153. Senior management in NHS GGC did remain close to the development of the issues at different stages, but the importance placed on what was happening to the children, young people and families was not always communicated widely and effectively by those with Executive responsibilities. There was a gap between the perception of some families that senior Board management in NHS GGC were not closely involved with the emerging infection issues and the evidence that they were being regularly monitored by the Executive team within NHS GGC. This appeared to be an issue of visibility in many cases, and in retrospect, there were missed opportunities to highlight the priority with which this was being considered at senior levels within NHS GGC. As the issues became more prominent in the media, several families commented that more direct engagement with more senior staff within NHS GGC at an earlier stage would have helped to bolster confidence, and defuse much of the tension that has continued to play out publicly.

154. Senior leaders within NHS GGC did become directly involved, with letters to families from the Chief Executive being issued later in this period (including a letter of apology in early 2019) and opportunities extended for families to meet with them. In this context, the Oversight Board welcomes the identification of the Nursing Director as the key Executive for communication with families by the Health Board. It further suggests that more visible senior leadership in communication with the public and with the children, young people and families at an earlier stage should be systematically considered to inform future practice.

Support from External National Bodies

155. The Health Board admitted that the complexity of the communication challenges meant that it could have benefitted from greater external support and advice in how to handle patient, family and public expectations. That support was not perceived to be present for much of the period, and indeed, it is not clear that this kind of support is regularly provided and coordinated across NHS Scotland. As a result, there is national learning to be gained in the external support and positioning around Board communication. The role and coordination of messaging by external bodies, particularly HPS and the Scottish Government, could also improve to ensure that these issues are not regarded as exclusively local.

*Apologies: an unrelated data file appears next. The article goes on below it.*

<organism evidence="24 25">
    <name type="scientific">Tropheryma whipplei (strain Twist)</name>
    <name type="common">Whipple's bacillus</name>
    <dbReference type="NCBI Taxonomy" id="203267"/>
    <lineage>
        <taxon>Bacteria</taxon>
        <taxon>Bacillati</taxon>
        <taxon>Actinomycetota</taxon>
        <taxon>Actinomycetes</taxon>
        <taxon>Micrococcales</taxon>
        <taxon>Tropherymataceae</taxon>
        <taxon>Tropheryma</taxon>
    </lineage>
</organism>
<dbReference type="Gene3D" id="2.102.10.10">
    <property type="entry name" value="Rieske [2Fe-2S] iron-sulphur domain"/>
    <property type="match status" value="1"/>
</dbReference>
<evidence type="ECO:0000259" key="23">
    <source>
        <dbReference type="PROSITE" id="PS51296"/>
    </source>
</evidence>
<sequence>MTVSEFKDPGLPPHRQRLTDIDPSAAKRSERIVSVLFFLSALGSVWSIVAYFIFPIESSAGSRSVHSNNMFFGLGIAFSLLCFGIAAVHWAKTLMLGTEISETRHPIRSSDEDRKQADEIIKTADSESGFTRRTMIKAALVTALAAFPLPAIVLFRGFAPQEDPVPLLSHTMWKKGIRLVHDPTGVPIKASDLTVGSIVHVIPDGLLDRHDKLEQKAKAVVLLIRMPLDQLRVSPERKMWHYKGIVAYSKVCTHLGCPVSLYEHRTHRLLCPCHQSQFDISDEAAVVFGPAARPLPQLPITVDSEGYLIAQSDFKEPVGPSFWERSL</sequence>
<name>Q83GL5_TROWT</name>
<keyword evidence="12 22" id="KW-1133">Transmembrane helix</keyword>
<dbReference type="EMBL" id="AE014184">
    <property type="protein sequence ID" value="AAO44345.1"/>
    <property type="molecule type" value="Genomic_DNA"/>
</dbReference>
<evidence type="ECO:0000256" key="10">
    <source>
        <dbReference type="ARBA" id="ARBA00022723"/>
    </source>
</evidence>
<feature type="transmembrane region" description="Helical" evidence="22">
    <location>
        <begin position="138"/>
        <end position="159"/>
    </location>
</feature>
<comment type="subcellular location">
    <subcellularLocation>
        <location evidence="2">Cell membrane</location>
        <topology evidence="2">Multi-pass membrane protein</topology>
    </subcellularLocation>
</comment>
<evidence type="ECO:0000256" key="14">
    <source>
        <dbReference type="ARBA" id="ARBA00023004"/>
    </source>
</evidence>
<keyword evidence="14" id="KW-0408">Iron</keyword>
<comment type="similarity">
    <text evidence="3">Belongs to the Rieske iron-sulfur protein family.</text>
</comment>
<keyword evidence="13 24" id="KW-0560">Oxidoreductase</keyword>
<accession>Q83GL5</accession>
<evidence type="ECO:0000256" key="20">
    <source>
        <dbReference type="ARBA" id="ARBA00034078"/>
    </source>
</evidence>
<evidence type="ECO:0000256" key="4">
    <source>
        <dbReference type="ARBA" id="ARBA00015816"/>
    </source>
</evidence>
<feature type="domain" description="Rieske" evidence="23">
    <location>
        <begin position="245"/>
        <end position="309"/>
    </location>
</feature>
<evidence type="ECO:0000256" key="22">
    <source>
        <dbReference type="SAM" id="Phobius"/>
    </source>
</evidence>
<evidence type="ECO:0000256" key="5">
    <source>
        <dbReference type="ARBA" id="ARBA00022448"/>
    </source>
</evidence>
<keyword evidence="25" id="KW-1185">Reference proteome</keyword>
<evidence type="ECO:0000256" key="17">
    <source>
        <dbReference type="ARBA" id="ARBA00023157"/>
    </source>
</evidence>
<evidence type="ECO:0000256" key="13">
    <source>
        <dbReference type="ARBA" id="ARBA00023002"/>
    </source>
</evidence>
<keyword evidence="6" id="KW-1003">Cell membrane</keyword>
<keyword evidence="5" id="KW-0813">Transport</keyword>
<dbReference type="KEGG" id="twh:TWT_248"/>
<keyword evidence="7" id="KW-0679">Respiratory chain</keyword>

156. In this respect, the difficulties faced by NHS GGC should not be regarded as exclusive to it, but potentially something that can be shared by other Health Boards facing similar situations and acting within the existing expectations and approaches to communication. Just as there are national bodies on hand to provide centralised specialist expertise to the Health Board in terms of the IPC challenges, similar national consideration should be given to having analogous expertise and advice on communication and engagement as well.

Remaining Work

157. As well as a general responsibility to inform patients, families and the wider public through the infection incidents, the Health Board is subject to a series of specific duties to investigate, inform and enter into dialogue when harm occurs in hospital settings. These duties are governed by a range of legislative, regulatory and guidance frameworks, but they all require compliance of Health Boards in the fulfilment of defined actions. They include:

  • the organisational duty of candour: this is a legal duty which sets out how organisations (such as Health Boards) should tell those affected that an unintended or unexpected incident appears to have caused harm or death, and which requires the organisations to apologise and meaningfully involve those affected in a review of what happened – the Communication and Engagement Subgroup has undertaken work on this area, but that work will need to be linked into the wider assessment of reviews set out below;
  • reviews of Significant Adverse Incidents: a national framework now exists to provide an overarching approach for best practice in how care providers effectively manage adverse events; and
  • morbidity and mortality reviews: the reviews of patient deaths or care complications are designed to support organisations improve patient care and provide professional learning.

158. It is important that the Oversight Board can provide assurance that these obligations and commitments to good practice were met during these incidents. The Oversight Board is continuing to review these matters and will report its findings in the Final Report.


Email: philip.raines@gov.scot